Assessment of calcium loss after expose to probiotic drink

The same cultured drinks were used and labeled as sample A, sample B, sample C, sample D, sample E, and sample F, and mineral water as a negative control and CaCl2as a positive control.

Preparation of tooth enamel specimen

According to Abdul Razak et al.,[15]the extracted human tooth premolar free of hypocalcification and carious was used in this study. Ethics approval was attained from the Universiti Teknologi Mara (UiTM) research ethics committee with ethics number REC/172/18. Forty-eight teeth were selected and sterilized in an autoclave. Then, the whole tooth was covered with nail varnish to expose enamel with an area of about 30 mm2to standardize the whole samples. The samples were then divided randomly into three groups:

Positive control group: The teeth specimen fully immersed in CaCl2Negative control group: The teeth specimen fully immersed in mineral waterSamples group: The teeth specimens fully immersed in PDs were labeled sample A, sample B, sample C, sample D, sample E, and sample F.

Determination of the rate of calcium release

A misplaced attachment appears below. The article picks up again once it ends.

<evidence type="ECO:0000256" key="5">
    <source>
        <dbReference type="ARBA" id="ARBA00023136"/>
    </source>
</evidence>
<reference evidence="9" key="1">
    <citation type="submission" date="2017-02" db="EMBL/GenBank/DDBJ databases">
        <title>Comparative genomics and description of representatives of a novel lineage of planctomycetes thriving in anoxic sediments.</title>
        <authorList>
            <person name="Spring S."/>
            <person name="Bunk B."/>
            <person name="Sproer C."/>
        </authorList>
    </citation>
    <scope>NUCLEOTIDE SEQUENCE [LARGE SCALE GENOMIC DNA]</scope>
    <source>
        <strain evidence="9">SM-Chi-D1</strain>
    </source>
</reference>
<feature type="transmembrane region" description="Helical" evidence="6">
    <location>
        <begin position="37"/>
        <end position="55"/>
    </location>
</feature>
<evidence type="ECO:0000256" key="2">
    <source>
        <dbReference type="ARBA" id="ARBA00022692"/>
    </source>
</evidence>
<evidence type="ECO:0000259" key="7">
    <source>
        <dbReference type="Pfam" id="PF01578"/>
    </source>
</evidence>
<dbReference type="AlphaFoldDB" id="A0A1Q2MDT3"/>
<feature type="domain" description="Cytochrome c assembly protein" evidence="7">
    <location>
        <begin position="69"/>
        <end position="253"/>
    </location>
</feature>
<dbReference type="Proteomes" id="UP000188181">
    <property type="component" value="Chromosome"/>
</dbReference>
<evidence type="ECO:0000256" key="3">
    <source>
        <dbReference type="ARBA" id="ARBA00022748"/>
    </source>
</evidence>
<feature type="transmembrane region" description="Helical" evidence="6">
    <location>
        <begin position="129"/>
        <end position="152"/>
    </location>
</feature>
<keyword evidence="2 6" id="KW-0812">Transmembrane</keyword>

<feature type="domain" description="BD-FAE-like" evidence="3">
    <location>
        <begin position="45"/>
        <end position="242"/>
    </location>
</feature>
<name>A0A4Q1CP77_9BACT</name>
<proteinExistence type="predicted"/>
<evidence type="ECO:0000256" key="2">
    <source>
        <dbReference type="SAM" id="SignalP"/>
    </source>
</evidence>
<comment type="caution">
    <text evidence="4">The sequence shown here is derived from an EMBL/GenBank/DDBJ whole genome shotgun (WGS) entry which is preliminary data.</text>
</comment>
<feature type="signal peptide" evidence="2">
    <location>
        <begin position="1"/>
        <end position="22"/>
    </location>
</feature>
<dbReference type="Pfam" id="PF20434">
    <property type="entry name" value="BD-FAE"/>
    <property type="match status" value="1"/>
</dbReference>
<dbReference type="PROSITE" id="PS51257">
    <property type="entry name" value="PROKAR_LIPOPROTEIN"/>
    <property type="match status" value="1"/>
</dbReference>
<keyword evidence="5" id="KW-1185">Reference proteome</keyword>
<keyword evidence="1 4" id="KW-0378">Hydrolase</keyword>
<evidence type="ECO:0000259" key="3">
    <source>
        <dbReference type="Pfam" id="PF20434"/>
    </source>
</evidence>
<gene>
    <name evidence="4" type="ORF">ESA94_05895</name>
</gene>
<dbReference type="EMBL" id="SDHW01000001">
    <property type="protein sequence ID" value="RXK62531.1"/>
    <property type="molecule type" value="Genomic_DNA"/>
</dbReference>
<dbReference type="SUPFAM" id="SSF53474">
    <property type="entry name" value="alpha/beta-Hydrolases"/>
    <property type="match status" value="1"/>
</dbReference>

The rate of calcium release was determined.[20]The teeth specimens were immersed in a clean beaker that contained 50 ml of each CD. Two hundred microliter of the drinks was pipetted out after 5 min and the concentration of calcium in the drinks was determined. The whole process was repeated everyday over a period of 7 days using a fresh sample of drinks. The amount of calcium that been released from the enamel surface was calculated as the amount of calcium determined following exposure to each drink minus the amount of calcium already present in the drinks.

Determination of weight loss

The method described by Abdul Razaket al.[15]was employed in this section with slight modification.[21]The initial weight (W0) of the tooth specimens for the respective drink was recorded. The tooth then was immersed in 25 ml of the respective drinks and was constantly stirred. After 30 min, the tooth was removed, washed with distilled water, and left to dry in an oven at 30°C for 24 h. After that, the tooth was reweighed and the weight loss due to the first exposure to the PD was calculated. The whole procedure was repeated everyday over a period of 7 days using fresh sample of drinks.

Statistical analysis

Data obtained were nonparametric and were descriptively analyzed using SPSS Statistical Program version 25. The differences of pH between cultured drink, TA, calcium content, and calcium released were compared and analyzed by Kruskal–Wallis followed by post hoctest by Mann–Whitney U-test with the Bonferroni correction. The level of significance was set at P< 0.05. The weight loss was analyzed by repeated-measures analysis of variance.